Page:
Johnson & Johnson is facing a lawsuit filed on behalf of a woman whose daughter died of ovarian cancer, allegedly due to using talcum powder for feminine hygiene. The wrongful death lawsuit alleges that J&J failed to disclose that using talcum powder in the genital region can increase the risk of ovarian cancer. The plaintiff says her daughter used talcum powder for over 23 years and was diagnosed with ovarian cancer at the age of 43.
The lawsuit is among the latest to be filed against J&J over talcum powder. The litigation has gained more attention in light of two large verdicts issued this year. Talcum powder plaintiffs were awarded verdicts of $72 million and $55 million. The $72 million award was issued to the family of a woman who died of ovarian cancer. Jurors awarded $55 million to a woman suffering from ovarian and endometrial cancer.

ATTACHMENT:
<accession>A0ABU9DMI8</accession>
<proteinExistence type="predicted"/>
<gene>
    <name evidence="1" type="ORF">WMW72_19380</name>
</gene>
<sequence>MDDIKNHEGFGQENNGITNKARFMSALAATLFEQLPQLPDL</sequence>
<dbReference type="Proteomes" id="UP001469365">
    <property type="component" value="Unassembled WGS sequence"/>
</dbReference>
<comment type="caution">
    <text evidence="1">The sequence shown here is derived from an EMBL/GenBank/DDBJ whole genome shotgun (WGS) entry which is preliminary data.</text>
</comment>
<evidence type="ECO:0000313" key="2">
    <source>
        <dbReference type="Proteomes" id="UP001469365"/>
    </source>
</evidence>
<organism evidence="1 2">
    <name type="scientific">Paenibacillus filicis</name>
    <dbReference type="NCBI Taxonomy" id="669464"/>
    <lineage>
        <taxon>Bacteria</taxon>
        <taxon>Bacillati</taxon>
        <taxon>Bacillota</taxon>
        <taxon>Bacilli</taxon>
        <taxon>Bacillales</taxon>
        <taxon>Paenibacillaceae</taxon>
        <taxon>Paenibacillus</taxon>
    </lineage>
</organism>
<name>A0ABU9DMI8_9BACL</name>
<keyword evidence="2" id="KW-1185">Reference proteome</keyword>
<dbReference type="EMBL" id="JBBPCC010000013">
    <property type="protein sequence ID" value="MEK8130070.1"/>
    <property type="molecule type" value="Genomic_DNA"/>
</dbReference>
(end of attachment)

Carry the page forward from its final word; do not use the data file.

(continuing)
J&J tried to have the $55 million verdict tossed out, but the verdict was upheld by the Missouri 22nd Judicial Circuit Court for St. Louis City.
J&J is accused of failing to disclose the risks of talcum powder use in the genital region, despite being aware of evidence. The plaintiff alleges that if her daughter were properly informed of the risks, she would not have used products such as J&J’s Baby Powder and Shower-to-Shower.
Lawsuits filed over talcum powder allege that the fine talc particles can travel up the female reproductive tract and reach the ovaries. Allegedly, these particles build up over time and lead to inflammation that can trigger cancer growth.
Plaintiffs cite early studies showing talc particles embedded in ovarian tumors. The suits also refer to a 1982 study showing that talcum powder use in the genital region was associated with an increased risk of ovarian cancer. Dr. Daniel Cramer, who led the study, advised J&J to place warning labels on these products, plaintiffs allege.